Steven Clark says that having a successful career is key to becoming independent for himself.

“I get to have more freedom,” Clark said. “I get to be more adult-oriented. I can finally relate to everyone else in the world who gets up early in the morning for a job.”

Promoting success stories of people with disabilities in shows like “Speechless” and “Born This Way” helps to change negative perceptions of people with disabilities.

“Each year 300,000 young people with disabilities reach the age to enter the workforce,” Mizrahi said. “However, despite polls showing that most of these young people want to work, they often hit a roadblock because of negative stigmas. So it is wonderful that viewers of ‘Born This Way’ will see young adults collaborating with a member of Congress to expand opportunities for employment and starting their own businesses.”

The episode will air on Tuesday, June 6 at 10 PM ET on A&E Network.

Key Facts:

  • Only one-in-three working-age people with disabilities have a job and people with disabilities are the poorest of the poor.
  • Some of the most talented people – from scientist Stephen Hawking to finance wizard Arthur Young – are, or were, people with disabilities. Hawking uses an electronic mobility device. Young, the co-founder of Ernst and Young (EY) was deaf and was a wiz at both math and finance. Today EY employs more than 150,000 people globally, and is known to be a leading expert in engaging talent with disabilities.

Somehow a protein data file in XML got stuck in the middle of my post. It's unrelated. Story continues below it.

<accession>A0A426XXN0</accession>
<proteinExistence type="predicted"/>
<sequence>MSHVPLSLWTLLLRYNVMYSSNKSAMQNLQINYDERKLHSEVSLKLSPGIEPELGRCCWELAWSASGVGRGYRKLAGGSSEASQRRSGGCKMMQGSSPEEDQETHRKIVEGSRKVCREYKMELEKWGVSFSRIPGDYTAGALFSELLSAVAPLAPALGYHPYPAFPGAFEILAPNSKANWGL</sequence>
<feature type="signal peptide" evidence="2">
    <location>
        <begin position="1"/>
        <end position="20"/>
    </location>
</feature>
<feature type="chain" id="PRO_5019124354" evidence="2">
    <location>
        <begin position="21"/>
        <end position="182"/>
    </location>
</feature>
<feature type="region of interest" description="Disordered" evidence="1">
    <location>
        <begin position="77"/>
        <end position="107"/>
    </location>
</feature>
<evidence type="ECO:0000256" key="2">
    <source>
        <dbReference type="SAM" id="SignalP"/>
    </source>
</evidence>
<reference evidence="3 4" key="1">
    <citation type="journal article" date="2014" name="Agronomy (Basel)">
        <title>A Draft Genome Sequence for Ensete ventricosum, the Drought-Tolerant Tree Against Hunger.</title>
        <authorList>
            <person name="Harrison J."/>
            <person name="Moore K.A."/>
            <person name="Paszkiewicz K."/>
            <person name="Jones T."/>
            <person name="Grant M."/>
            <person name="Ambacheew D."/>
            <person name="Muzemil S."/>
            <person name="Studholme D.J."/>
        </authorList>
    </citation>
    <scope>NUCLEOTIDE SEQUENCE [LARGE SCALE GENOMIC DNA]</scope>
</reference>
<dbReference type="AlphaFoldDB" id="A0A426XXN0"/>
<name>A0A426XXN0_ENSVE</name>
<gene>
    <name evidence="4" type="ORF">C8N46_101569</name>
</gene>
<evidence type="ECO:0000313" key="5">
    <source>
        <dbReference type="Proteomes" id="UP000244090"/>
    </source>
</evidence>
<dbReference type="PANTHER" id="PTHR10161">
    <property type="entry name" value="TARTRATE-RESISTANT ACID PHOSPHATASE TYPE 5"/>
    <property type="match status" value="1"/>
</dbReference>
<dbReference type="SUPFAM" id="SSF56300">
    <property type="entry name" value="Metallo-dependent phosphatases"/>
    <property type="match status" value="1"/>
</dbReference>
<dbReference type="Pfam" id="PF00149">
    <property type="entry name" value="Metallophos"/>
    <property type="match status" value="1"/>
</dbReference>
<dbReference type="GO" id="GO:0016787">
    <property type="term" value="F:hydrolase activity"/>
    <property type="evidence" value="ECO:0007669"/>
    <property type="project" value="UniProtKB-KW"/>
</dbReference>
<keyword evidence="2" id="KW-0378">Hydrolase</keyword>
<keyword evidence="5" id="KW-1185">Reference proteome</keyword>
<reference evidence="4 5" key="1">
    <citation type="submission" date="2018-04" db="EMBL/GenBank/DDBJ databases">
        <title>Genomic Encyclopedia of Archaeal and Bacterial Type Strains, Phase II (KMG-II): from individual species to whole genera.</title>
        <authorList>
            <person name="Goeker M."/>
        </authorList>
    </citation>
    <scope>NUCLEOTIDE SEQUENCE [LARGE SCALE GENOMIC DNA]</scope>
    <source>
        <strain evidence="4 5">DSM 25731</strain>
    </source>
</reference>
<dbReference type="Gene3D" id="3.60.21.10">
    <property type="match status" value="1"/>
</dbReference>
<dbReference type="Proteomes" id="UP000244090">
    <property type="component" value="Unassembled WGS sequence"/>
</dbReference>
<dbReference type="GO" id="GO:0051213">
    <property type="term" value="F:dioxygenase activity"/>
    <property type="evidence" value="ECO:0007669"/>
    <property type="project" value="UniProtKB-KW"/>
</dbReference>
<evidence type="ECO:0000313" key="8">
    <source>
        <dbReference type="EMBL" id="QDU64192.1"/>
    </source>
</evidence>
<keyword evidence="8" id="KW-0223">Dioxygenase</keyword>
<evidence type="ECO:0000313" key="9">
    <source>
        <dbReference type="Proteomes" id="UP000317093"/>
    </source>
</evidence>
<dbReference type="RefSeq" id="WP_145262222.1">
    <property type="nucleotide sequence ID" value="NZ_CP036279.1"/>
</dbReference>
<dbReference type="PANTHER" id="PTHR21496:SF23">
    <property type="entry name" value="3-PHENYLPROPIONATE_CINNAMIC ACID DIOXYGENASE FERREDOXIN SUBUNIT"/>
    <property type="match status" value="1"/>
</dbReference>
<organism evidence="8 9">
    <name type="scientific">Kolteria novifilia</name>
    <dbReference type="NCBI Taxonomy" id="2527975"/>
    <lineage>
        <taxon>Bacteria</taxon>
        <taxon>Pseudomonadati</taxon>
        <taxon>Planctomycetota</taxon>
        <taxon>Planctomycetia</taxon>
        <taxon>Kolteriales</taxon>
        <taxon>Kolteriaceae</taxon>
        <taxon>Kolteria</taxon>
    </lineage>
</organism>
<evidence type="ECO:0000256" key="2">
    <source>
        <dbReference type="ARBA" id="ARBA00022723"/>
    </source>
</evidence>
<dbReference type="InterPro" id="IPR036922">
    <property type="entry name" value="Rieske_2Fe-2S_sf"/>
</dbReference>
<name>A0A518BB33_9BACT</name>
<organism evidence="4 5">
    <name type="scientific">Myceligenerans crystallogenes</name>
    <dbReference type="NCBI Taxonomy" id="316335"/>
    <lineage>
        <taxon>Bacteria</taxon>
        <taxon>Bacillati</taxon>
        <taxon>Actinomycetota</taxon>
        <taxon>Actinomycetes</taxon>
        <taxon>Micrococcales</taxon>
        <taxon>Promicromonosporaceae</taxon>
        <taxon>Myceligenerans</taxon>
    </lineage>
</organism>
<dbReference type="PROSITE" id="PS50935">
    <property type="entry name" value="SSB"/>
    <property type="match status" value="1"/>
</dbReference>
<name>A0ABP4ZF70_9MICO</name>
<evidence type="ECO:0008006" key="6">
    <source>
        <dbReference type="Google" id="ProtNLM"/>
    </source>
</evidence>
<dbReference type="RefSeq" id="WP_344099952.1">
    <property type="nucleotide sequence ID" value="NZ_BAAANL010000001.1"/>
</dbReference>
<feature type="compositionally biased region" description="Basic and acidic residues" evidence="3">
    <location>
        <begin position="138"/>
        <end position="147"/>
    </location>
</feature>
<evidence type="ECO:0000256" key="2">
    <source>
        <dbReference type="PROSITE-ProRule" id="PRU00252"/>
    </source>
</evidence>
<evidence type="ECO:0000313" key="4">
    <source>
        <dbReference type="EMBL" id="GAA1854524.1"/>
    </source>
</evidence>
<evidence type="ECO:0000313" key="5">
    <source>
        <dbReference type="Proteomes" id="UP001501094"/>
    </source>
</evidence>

• The Israeli military recruits people with autism for their elite unit 9900 because they find them exceptionally good at computer and pattern recognition skills.
  • Today Comcast has a service where you can talk to your TV remote control to find the shows and channels you want to watch. It was invented by Tom Wlodkowski, Comcast’s vice president of accessibility, an engineer who is blind.
  • In recent years Apple, Microsoft, Google and others have created breakthroughs in technology that use innovations to enable people with a wide range of disabilities to succeed in school and the workplace. This includes the fact that computers can now read out loud to people who are blind and YouTube can automatically add captions to videos for free so that people who are hearing-impaired can follow them.
  • Studies show that most people with disabilities want to work.  The Harvard Business Review, Fast Company, Wired and other publications have extolled the “disability-advantage” to companies that hire talent that includes people with disabilities.
  • People with disabilities are the largest minority in America, with almost one-in-five Americans having a disability. However, according to GLAAD, fewer than two percent of scripted television characters (15) have disabilities in 2016. The stars of “Born This Way” are the first-ever people with disabilities of color to ever be recognized with an Emmy.

Learn more at RespectAbility.